Cassie comes from a well-to-do Canadian family living in Montreal. Her father is a doctor, who is constantly having young and upcoming doctors over to the house. Cassie is seventeen and is becoming marriage minded. It’s not easy speaking to the young men, but Cassie does on occasion. Her mother begins to teach her how to cook and how to sew so she will know how to be a wife.

One of the doctors returns multiple times, but it’s not the doctor Cassie expects. This one is rather plain, but not ugly, and has a rather ordinary name, Sam Smith. After Cassie turns eighteen, her father says she can make her own choices about having gentleman callers. When Sam turns up in the parlor, Cassie is a bit surprised, but goes along. She finds that Sam is easy to talk to and she enjoys his company. The two spend more and more time together and ultimately, decide to get married.

Sam goes away on his residency, but writes to Cassie and lets her know his plans. He wants to go back out west, where he grew up. His mother died there because there was no doctor and he vowed to return home and be the doctor his town needed. The news is a bit devastating to Cassie, but she made up her mind to follow Sam wherever he went. They get married in a small ceremony and then head west. The journey was not at all what Cassie expected.

They soon make it to their new home and life starts. It’s difficult for Cassie, but she soon makes a friend of the pharmacist’s wife and is taught that anyone can have a personal relationship with God. This is news to Cassie and it makes her life much easier. Soon Cassie begins having babies, one after the other, until there are five. These years are full of energy and responsibility for Cassie, but that’s not all the responsibilities Cassie has. She learns to do a little doctoring here and there. She even helps Sam out at the clinic when he breaks his arm. She helps Sam out so much that someone dubs her Mrs. Doc.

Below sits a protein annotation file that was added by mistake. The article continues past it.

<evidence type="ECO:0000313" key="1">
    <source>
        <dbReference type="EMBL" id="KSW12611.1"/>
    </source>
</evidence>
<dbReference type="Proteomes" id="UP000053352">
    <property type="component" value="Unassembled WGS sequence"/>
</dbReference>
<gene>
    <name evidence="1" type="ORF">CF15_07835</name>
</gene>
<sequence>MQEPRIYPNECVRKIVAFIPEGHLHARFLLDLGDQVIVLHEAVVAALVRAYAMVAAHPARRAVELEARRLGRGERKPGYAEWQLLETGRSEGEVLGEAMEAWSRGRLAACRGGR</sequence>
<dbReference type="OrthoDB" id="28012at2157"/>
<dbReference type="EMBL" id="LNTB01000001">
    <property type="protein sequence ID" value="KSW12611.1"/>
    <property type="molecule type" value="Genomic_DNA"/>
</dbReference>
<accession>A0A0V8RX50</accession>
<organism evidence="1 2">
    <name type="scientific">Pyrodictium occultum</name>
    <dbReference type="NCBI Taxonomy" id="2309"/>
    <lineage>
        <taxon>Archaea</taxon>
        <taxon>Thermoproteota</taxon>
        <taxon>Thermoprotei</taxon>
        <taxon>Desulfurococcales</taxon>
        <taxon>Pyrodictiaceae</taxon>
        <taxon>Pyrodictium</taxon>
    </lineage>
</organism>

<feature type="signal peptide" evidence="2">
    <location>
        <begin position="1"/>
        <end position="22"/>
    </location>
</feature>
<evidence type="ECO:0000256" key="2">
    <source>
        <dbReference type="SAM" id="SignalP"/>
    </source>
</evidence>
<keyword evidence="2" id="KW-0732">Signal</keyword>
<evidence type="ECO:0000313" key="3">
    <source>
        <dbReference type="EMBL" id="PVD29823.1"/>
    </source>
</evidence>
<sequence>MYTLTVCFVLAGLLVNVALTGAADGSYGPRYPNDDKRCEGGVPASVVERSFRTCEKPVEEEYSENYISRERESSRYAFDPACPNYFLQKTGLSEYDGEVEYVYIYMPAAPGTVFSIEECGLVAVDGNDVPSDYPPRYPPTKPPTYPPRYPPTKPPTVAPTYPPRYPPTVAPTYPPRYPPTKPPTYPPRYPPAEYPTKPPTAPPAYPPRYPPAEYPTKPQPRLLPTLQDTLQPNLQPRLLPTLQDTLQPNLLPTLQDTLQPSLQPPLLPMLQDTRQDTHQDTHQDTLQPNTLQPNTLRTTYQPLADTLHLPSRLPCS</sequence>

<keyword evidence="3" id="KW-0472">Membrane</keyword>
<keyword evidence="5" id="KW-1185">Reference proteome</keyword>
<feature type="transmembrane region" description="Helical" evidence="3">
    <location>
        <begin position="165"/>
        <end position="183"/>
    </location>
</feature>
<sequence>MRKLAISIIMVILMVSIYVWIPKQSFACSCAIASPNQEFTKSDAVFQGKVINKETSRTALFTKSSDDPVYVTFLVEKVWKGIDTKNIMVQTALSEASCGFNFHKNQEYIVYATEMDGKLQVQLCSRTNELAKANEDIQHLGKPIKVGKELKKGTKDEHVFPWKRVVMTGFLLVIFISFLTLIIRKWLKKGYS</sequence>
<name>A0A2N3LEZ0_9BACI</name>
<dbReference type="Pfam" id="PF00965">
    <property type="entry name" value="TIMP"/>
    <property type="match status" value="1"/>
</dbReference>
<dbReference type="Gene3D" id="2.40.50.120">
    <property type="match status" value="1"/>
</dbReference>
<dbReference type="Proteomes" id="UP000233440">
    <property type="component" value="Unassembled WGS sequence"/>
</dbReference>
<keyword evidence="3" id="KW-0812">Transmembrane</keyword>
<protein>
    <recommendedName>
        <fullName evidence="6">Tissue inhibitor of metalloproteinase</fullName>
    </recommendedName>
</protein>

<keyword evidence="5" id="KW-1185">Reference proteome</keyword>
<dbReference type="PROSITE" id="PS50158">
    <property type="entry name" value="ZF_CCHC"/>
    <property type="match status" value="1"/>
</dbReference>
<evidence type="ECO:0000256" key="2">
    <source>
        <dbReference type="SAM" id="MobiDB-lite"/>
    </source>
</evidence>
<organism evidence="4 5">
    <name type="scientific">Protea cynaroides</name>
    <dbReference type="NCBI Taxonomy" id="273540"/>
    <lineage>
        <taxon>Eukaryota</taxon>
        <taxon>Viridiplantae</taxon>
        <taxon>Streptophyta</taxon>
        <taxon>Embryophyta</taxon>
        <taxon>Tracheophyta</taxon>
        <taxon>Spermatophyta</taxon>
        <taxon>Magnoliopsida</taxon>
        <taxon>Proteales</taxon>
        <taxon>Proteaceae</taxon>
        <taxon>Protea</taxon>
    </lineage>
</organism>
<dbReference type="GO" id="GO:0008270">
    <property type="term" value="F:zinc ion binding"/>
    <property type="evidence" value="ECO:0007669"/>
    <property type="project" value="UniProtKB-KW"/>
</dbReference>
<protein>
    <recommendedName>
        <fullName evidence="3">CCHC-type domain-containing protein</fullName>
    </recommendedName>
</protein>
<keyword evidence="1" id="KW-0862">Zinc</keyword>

Time passes on. The children grow up. Cassie continues to doctor neighborhood children and animals. Ultimately, Cassie and Sam grow old, but their love is still as good as ever. Cassie reaches the stage of life where her children want to care for her instead of her caring for them, but Cassie knows all things have their time.

What I liked

I’ve read this book several times and I’ve always enjoyed it. I’ve always found it sweet. Cassie and Sam do not have this glamorous relationship. They’re not Brad Pitt and Angelina Jolie, or Kanye and Kim; they’re this simple couple, very smart couple, but simple. They don’t have fervent, rapturous infatuation in their relationship. They love one another, a lot, and are each other’s best friends. Those are the kinds of relationships I admire. My grandparents have been married sixty-four years and that’s the kind of relationship they have. They’re not making grand romantic gestures to one another. They have lived life together, both the good and the bad, and they’re friends. Their relationship is deep-seated in each other.

I think we should all strive to have relationships like Cassie’s and Sam’s, or like my grandparents’. There is a lot to be said for someone who treats you like a partner and a person. Sam never looked down on Cassie; he knew she was smart; he knew she was determined. He made her feel respected and loved, and that, matters more than being super handsome/beautiful/hot/thin, or having lots of money, or buying a dozen roses every week; just insert whatever high relationship standard you want in there. Being a good person is important in a relationship. Being a good person in a relationship with another good person is where the apex of a relationship is.

What I didn’t like

There isn’t really anything I didn’t like. The book is a big sad in parts, but overall, it’s a great read.


So sweet.

Weigh In

Would you leave your family and travel to a far-away land for a relationship?

If your spouse asked you to leave your family and live in the wilderness, would you?

Books set in Europe, Children's, Feel-Good, Fiction, Historical Fiction, Social Commentary, Stoneley-Jack, Young Adult

#672 Scruffy by Jack Stoneley

Scruffy by Jack StoneleyScruffy by Jack Stoneley

A lonely dog waits outside a house tethered to a drain pipe. Her owners, an elderly couple, have left her there. They must leave their home because it’s going to be demolished. Someone is supposed to pick the dog up, but the dog knows that it must get back inside of the house to wait for her owners to come back. She manages to free herself, but in the meantime, she misses the woman who was supposed to pick her up.

The dog soon has three puppies, they die, one by one, until only one is left. The last puppy is black and white. One day the house is boarded up and fire is set to it. The dog knows something is wrong. She has to get her puppy out. She goes upstairs with her puppy, where she has never been allowed and finds that the only way out is the chimney. She climbs out of the chimney with her puppy to be rescued in the nick of time by some construction workers.